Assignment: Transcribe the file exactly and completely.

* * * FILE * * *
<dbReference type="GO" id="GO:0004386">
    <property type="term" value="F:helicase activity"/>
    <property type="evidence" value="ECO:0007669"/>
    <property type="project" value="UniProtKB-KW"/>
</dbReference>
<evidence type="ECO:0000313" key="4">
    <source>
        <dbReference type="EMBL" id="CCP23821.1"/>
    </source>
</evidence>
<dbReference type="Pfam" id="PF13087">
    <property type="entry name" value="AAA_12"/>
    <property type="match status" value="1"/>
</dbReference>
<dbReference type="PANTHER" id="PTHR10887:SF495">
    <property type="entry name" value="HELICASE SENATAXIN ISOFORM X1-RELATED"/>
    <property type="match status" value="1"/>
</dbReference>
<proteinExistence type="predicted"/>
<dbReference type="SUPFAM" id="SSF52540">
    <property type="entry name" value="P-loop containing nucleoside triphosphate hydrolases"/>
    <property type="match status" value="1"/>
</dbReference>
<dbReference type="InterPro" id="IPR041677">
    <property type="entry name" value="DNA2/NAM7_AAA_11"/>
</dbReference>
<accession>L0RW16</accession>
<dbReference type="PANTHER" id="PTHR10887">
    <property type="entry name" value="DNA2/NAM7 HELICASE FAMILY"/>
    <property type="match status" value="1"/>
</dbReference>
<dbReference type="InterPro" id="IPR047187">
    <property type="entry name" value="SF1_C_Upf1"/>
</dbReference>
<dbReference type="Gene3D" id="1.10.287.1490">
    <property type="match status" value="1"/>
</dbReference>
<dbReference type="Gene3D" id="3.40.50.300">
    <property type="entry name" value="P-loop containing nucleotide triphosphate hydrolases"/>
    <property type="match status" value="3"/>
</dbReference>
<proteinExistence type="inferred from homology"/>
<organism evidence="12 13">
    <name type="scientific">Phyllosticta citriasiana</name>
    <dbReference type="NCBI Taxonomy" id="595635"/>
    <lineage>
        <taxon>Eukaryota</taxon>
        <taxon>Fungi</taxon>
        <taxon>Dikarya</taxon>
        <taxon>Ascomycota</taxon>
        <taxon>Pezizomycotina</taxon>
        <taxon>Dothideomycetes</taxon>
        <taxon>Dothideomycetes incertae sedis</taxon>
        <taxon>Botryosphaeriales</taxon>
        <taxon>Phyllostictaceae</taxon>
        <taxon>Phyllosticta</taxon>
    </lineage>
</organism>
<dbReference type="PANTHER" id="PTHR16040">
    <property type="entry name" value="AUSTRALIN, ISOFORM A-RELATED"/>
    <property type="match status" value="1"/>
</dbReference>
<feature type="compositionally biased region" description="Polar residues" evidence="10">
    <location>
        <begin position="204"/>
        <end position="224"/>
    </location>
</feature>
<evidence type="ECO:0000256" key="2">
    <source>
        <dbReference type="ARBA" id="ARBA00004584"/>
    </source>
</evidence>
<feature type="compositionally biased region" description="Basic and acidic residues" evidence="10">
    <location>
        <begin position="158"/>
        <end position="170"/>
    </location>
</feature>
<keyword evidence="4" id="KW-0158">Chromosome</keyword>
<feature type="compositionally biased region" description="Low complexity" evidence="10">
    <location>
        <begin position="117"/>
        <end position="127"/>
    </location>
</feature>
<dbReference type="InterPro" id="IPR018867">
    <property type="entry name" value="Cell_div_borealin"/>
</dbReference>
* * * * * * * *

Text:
<dbReference type="GO" id="GO:0004386">
    <property type="term" value="F:helicase activity"/>
    <property type="evidence" value="ECO:0007669"/>
    <property type="project" value="UniProtKB-KW"/>
</dbReference>
<evidence type="ECO:0000313" key="4">
    <source>
        <dbReference type="EMBL" id="CCP23821.1"/>
    </source>
</evidence>
<dbReference type="Pfam" id="PF13087">
    <property type="entry name" value="AAA_12"/>
    <property type="match status" value="1"/>
</dbReference>
<dbReference type="PANTHER" id="PTHR10887:SF495">
    <property type="entry name" value="HELICASE SENATAXIN ISOFORM X1-RELATED"/>
    <property type="match status" value="1"/>
</dbReference>
<proteinExistence type="predicted"/>
<dbReference type="SUPFAM" id="SSF52540">
    <property type="entry name" value="P-loop containing nucleoside triphosphate hydrolases"/>
    <property type="match status" value="1"/>
</dbReference>
<dbReference type="InterPro" id="IPR041677">
    <property type="entry name" value="DNA2/NAM7_AAA_11"/>
</dbReference>
<accession>L0RW16</accession>
<dbReference type="PANTHER" id="PTHR10887">
    <property type="entry name" value="DNA2/NAM7 HELICASE FAMILY"/>
    <property type="match status" value="1"/>
</dbReference>
<dbReference type="InterPro" id="IPR047187">
    <property type="entry name" value="SF1_C_Upf1"/>
</dbReference>
<dbReference type="Gene3D" id="1.10.287.1490">
    <property type="match status" value="1"/>
</dbReference>
<dbReference type="Gene3D" id="3.40.50.300">
    <property type="entry name" value="P-loop containing nucleotide triphosphate hydrolases"/>
    <property type="match status" value="3"/>
</dbReference>
<proteinExistence type="inferred from homology"/>
<organism evidence="12 13">
    <name type="scientific">Phyllosticta citriasiana</name>
    <dbReference type="NCBI Taxonomy" id="595635"/>
    <lineage>
        <taxon>Eukaryota</taxon>
        <taxon>Fungi</taxon>
        <taxon>Dikarya</taxon>
        <taxon>Ascomycota</taxon>
        <taxon>Pezizomycotina</taxon>
        <taxon>Dothideomycetes</taxon>
        <taxon>Dothideomycetes incertae sedis</taxon>
        <taxon>Botryosphaeriales</taxon>
        <taxon>Phyllostictaceae</taxon>
        <taxon>Phyllosticta</taxon>
    </lineage>
</organism>
<dbReference type="PANTHER" id="PTHR16040">
    <property type="entry name" value="AUSTRALIN, ISOFORM A-RELATED"/>
    <property type="match status" value="1"/>
</dbReference>
<feature type="compositionally biased region" description="Polar residues" evidence="10">
    <location>
        <begin position="204"/>
        <end position="224"/>
    </location>
</feature>
<evidence type="ECO:0000256" key="2">
    <source>
        <dbReference type="ARBA" id="ARBA00004584"/>
    </source>
</evidence>
<feature type="compositionally biased region" description="Basic and acidic residues" evidence="10">
    <location>
        <begin position="158"/>
        <end position="170"/>
    </location>
</feature>
<keyword evidence="4" id="KW-0158">Chromosome</keyword>
<feature type="compositionally biased region" description="Low complexity" evidence="10">
    <location>
        <begin position="117"/>
        <end position="127"/>
    </location>
</feature>
<dbReference type="InterPro" id="IPR018867">
    <property type="entry name" value="Cell_div_borealin"/>
</dbReference>